Tuesday, July 19, 2005

Proof and risks

Is there a difference, in terms of whether a standard of proof is applicable, between deciding whether a "fact" is proved, and deciding whether a "risk" exists?

One view is that a reasonable doubt may exist about the existence of a fact, and about the existence of a risk. Another view is that, while facts may be amenable to reasonable doubt, risks are matters of judgment to which application of a standard of proof is inappropriate.

An example of a "risk" is the risk that a prisoner will be a danger to the safety of the public if released on parole. Another example is the risk that a decision in the course of a trial, such as one concerning the admissibility of evidence, will result in unfairness to the accused. Is the risk of trial unfairness a matter for standard of proof?

Trial unfairness can arise if evidence is wrongly admitted. In particular, evidence that has been obtained unfairly may, if ruled admissible, result in an unfair trial. The approach taken in R v Noble 7/4/87, Eichelbaum J (as he then was), HC Wellington T4/86 was that where the accused establishes an evidential foundation for his claim that the evidence was unfairly obtained, the burden of proof shifts to the prosecution to prove beyond reasonable doubt that it was not unfairly obtained.

In contrast, there are some dicta to the effect that questions of admissibility are matters of judgment not amenable to any particular standard of proof (R v Marsh (1991) 7 CRNZ 465 (CA), R v Williams (1990) 7 CRNZ 378 (CA)), but these should not be taken as governing the approach to be taken where a factual foundation for admissibility is required. In Marsh the Court quoted its dictum on this point in Williams, and it is clear that the point was that what amounts to unfairness is a matter of judgment. In other words, when the Court has determined the facts, it must apply judgment to decide whether they amount to unfairness. Notwithstanding this, a reasonable doubt about fairness should lead to exclusion of evidence, as occurred in R v Te Huia 8/9/97, Gendall J, HC Napier T17/97, discussed in Mathias, "Unfairly observed rights" [1998] NZLJ 21. The Privy Council has required fairness to be proved beyond reasonable doubt, after considering and rejecting the (now obsolete) New Zealand prima facie exclusion rule: Mohammed v The State [1999] 2 AC 111 (PC): the prosecution must prove beyond reasonable doubt that there was no breach of rights, and (p 124) a breach of the right to a fair trial must inevitably result in the conviction being quashed. Consequently, it would be inappropriate to rely on the notion that fairness is a matter of judgment not amenable to a standard of proof.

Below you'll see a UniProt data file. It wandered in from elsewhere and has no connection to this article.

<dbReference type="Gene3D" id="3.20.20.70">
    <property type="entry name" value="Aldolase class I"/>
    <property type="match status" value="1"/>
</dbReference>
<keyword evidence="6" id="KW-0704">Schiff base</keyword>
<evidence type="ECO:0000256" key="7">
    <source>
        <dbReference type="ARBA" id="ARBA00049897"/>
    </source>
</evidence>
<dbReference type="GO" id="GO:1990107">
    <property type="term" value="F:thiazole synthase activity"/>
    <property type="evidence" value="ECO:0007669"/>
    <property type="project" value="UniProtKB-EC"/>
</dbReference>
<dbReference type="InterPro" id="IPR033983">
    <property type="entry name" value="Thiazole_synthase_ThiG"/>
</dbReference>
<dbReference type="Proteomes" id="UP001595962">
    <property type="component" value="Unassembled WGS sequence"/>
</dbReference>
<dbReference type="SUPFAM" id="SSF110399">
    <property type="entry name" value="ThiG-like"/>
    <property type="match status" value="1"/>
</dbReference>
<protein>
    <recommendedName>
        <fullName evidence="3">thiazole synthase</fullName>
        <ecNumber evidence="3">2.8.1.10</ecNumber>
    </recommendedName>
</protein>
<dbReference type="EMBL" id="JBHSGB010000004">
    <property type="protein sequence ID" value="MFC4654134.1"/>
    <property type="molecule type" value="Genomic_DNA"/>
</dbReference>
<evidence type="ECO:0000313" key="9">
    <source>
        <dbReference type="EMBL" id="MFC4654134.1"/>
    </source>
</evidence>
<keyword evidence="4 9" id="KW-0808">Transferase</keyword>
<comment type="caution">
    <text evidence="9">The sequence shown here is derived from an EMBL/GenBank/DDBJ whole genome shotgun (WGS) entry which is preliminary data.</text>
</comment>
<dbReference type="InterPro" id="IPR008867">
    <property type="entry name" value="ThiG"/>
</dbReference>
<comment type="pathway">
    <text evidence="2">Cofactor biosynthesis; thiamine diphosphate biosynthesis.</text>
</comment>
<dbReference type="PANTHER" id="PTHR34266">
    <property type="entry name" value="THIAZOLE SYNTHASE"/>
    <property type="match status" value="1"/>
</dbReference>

The House of Lords has recently expressed views on whether a risk can be amenable to a standard of proof: Re McClean [2005] UKHL 46 (7 July 2005). On this point the relevant issue was whether a standard of proof applied to the judgment of the risk posed by a prisoner to the safety of the community. Lord Bingham, para 26, referred to cases in which doubts had been expressed about whether a standard of proof applied to the evaluation of a risk, but he concluded, para 29, that

" … In the last resort, any reasonable doubt which the Commissioners properly entertain whether, if released immediately, a prisoner would be a danger to the public must be resolved against the prisoner … "

This indicates that, when after considering the evidence, the tribunal is unsure, a standard of proof then is applicable to enable a decision to be made.

Lord Brown, agreeing, made the same point, para 103:

"…But even accepting that just occasionally the Commissioners may be genuinely unsure if such a prisoner can safely be released—the only situation in which the burden of proof assumes relevance—I for my part would unhesitatingly conclude that he should remain in prison rather than benefit from the accelerated release scheme…."

This is preferable to endeavouring to sustain fallacious distinctions between conclusions of "fact" and evaluations of "risk". Both, after all, are just conclusions, and both can be challenged by the question "how sure are you of that?"

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